If you were to ask me where to send a teen looking for something to watch, I’d say Netflix. Hands down, no competition. They’ve had a four-year head start in comparison to other streaming platforms.
Disney+ could be a contender one day but as pointed out byIndieWire:
“Netflix’s lack of an internal standards and practices department, AKA the sort of censorship that keeps Nickelodeon and Disney Channel programming relatively squeaky-clean is what makes it more relatable to the under-18 set.”
While Disney’s streaming arm isn’t beholden to a G to PG leash, they’re still figuring out how to navigate their desire to cater to a broader age range whilst dealing with a decades-long branding of being a family-friendly entity.
Netflix doesn’t have that problem and is considered to be for all ages. It’s a subtle distinction but an important one that grants them the ability to have The Witcher and Cocomelon on the same platform without hand-wringing.
It’s also why Netflix has been able to corner the teen market like they have been increasingly so for going on half a decade. As a streaming platform and not a network, Netflix has the freedom to produce and distribute content to a wider audience without the concern of maintaining a specific brand.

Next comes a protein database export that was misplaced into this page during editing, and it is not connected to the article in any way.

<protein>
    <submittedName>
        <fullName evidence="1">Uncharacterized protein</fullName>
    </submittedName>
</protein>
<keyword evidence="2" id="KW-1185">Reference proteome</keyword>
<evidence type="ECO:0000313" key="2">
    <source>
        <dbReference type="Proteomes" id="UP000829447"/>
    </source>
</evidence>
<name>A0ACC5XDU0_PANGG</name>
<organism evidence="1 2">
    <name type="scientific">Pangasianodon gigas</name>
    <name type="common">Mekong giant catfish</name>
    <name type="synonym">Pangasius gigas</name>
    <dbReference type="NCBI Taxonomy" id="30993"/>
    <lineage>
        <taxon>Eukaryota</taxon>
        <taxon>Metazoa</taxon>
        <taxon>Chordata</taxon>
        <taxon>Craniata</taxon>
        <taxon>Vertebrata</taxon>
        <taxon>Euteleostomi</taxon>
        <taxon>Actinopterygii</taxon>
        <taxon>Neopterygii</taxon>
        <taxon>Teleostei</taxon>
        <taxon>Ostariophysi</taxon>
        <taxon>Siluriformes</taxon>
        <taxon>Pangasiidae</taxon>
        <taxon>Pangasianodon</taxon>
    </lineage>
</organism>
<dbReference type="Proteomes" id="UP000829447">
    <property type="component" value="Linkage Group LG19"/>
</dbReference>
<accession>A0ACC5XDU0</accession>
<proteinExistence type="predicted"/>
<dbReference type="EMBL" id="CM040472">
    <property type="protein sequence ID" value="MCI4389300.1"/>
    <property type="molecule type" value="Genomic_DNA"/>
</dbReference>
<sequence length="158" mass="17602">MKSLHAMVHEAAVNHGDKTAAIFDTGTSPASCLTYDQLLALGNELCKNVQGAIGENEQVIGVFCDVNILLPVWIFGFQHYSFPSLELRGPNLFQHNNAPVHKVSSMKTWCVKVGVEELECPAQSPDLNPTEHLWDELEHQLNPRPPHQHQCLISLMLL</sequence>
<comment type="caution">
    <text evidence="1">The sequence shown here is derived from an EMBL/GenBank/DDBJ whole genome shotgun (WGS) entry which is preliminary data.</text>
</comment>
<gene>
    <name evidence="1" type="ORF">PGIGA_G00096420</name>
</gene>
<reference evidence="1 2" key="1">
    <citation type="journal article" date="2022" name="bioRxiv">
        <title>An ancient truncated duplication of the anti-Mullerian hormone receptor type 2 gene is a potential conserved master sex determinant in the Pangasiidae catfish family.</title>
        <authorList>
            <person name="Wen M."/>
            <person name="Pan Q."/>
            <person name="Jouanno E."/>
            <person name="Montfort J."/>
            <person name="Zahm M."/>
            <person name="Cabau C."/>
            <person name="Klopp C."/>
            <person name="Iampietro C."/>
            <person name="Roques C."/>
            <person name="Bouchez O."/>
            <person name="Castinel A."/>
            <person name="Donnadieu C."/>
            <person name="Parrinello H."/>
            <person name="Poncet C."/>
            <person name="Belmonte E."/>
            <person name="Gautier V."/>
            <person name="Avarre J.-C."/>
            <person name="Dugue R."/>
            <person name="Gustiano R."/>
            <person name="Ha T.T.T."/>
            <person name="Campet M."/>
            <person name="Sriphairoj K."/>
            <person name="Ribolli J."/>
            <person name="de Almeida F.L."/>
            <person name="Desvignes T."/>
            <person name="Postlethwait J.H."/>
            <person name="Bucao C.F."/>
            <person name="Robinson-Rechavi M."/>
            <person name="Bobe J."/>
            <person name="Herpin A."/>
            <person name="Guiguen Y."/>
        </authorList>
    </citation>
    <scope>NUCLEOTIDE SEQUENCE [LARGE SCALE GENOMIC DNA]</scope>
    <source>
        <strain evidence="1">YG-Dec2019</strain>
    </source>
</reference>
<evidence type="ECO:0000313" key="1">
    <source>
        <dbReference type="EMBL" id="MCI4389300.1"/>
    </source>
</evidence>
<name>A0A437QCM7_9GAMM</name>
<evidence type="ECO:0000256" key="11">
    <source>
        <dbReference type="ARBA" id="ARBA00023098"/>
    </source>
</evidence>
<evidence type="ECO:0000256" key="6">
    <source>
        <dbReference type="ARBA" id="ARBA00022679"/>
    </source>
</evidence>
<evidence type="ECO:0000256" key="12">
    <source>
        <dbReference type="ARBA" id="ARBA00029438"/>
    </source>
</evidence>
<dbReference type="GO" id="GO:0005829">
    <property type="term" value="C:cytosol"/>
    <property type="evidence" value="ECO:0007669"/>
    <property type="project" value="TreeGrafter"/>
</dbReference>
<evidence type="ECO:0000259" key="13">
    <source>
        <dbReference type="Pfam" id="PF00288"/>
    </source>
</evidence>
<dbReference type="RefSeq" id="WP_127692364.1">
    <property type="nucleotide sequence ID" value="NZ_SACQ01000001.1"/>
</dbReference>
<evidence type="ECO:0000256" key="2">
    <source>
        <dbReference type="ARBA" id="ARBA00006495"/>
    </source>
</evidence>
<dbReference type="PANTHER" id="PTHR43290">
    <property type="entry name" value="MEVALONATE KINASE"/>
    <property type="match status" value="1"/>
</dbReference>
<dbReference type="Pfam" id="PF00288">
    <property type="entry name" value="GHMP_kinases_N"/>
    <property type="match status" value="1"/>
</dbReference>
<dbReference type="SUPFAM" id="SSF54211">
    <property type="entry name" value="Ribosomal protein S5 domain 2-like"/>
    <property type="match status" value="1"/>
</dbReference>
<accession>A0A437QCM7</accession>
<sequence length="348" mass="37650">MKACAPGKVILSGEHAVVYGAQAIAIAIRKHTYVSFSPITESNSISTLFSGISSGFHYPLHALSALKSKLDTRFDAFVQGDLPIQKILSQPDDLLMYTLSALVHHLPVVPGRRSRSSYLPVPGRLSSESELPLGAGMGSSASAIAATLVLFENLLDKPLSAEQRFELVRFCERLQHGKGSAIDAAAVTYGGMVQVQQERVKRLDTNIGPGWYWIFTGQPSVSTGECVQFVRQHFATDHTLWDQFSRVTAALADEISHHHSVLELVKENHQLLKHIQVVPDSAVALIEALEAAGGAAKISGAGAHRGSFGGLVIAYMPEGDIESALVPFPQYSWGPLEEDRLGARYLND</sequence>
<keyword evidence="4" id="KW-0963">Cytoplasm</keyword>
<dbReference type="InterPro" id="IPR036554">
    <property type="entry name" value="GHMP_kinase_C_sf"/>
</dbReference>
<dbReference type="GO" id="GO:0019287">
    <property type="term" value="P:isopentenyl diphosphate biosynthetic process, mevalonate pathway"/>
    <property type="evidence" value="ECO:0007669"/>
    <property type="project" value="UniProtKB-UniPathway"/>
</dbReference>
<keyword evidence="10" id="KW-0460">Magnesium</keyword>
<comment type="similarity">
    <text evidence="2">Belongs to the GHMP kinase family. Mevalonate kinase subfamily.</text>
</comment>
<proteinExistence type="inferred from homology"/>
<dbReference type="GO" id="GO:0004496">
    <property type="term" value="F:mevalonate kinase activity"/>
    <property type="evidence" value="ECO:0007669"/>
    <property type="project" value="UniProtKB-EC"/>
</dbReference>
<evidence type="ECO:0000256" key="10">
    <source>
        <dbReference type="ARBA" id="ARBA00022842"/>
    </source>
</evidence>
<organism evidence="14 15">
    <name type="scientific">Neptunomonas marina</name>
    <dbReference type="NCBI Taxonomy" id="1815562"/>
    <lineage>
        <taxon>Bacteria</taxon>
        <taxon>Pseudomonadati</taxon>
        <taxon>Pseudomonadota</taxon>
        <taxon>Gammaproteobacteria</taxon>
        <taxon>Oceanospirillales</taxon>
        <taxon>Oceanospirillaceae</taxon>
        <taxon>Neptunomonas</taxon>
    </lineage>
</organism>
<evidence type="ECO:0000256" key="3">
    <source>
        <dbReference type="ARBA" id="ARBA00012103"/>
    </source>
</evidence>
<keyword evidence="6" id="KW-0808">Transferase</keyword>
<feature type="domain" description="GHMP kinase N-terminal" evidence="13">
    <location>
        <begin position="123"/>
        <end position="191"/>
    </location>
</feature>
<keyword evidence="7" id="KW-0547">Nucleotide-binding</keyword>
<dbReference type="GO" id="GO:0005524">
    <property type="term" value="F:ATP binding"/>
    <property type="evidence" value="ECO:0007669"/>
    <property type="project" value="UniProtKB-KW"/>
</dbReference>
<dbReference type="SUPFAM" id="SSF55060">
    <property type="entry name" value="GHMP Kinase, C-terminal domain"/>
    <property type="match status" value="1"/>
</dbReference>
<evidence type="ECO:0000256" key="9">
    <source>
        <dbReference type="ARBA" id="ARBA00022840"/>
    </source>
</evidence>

They’re the place for darn near everything which means you can drop YA adaptations after YA adaptations on the platform and not worry about alienating adult or child viewers. There can be more than two to three teen shows and films. They all don’t have to have the same aesthetic or tone, and they all don’t have to be Netflix originals, they can be throwbacks.
Netflix isn’t a one-stop shop. You can’t find every piece of teen media, new and old, on the platform, but they’re offering teens more content than they can find on television. Consistent content with no end in sight. It’s affecting the content landscape with more and more buzz-worthy teen programming coming to the platform.
The streamer already changed how we watch shows, moving us away from the traditional structure of appointment television. Now it seems Netflix will decide the future of teen programming since no one else is investing in the 13-18 year old demographic as quickly and determinedly as they are.
If you’re looking for the king of teen programming, it’s Netflix. No contest.